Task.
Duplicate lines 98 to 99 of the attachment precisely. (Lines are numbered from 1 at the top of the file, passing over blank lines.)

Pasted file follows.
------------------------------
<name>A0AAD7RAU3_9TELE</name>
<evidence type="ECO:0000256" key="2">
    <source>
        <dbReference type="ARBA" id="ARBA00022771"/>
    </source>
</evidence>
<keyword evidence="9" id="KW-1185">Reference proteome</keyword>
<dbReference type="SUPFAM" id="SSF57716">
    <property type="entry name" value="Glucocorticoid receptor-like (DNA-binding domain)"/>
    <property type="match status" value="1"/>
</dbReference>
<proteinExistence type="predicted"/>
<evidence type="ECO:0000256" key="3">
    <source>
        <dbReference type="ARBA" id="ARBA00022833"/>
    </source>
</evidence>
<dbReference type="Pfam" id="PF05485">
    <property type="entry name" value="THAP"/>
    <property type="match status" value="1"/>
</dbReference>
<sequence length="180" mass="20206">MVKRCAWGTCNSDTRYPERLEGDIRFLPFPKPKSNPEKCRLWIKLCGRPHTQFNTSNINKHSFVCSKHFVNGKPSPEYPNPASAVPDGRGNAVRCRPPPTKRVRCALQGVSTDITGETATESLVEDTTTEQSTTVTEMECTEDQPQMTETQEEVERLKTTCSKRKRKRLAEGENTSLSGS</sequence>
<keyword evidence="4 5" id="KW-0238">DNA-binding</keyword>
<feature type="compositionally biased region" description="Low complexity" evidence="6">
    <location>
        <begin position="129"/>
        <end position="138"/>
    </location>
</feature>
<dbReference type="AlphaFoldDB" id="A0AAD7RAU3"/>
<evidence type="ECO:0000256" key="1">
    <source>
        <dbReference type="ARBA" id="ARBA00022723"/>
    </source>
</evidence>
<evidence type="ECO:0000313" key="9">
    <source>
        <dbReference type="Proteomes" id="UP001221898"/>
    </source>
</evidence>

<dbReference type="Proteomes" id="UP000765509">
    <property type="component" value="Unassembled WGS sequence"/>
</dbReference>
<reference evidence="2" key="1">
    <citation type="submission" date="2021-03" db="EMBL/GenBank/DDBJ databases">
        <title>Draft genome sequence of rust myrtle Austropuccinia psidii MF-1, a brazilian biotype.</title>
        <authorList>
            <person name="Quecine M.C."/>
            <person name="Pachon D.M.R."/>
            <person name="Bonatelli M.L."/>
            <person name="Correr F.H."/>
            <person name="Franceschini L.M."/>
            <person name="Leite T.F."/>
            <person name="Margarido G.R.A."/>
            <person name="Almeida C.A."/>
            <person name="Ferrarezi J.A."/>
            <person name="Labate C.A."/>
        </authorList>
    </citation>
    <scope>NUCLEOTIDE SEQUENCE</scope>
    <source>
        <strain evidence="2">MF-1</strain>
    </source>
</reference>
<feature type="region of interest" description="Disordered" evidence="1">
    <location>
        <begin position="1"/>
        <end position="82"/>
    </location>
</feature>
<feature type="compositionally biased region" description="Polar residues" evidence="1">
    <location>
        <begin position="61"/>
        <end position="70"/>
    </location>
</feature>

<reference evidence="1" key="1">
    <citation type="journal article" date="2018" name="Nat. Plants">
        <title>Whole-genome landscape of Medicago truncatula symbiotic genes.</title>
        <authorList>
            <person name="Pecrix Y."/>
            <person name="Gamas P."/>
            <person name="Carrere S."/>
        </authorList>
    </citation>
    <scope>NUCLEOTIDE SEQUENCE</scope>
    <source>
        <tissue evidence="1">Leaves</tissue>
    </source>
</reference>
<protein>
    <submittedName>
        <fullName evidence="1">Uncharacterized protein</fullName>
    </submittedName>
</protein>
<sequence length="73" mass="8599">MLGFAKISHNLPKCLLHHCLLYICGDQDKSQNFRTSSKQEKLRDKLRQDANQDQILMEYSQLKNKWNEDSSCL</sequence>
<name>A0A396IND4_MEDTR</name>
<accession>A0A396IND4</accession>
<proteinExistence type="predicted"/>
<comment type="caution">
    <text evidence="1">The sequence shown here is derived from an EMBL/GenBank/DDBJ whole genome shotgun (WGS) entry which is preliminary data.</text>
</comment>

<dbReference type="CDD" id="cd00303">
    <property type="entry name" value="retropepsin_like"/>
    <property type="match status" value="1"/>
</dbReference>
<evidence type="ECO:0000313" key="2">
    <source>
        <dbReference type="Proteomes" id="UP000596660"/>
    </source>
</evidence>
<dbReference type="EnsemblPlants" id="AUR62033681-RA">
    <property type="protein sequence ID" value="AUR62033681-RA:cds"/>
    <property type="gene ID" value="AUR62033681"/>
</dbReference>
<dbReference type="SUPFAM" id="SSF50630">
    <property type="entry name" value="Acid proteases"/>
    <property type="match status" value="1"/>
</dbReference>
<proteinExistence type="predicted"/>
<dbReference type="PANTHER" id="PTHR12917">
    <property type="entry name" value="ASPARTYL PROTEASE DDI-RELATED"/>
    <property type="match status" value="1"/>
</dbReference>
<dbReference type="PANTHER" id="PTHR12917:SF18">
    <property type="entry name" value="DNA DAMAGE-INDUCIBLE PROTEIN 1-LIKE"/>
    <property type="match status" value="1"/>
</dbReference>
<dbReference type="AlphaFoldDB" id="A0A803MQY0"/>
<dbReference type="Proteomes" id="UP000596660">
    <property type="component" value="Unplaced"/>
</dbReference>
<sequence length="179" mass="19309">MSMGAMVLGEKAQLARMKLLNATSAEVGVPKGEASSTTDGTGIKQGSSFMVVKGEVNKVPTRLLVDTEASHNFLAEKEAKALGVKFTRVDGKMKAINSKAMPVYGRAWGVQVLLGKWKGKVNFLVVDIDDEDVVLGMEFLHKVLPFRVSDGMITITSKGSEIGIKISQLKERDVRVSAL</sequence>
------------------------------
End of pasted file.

<accession>A0A396IND4</accession>
<proteinExistence type="predicted"/>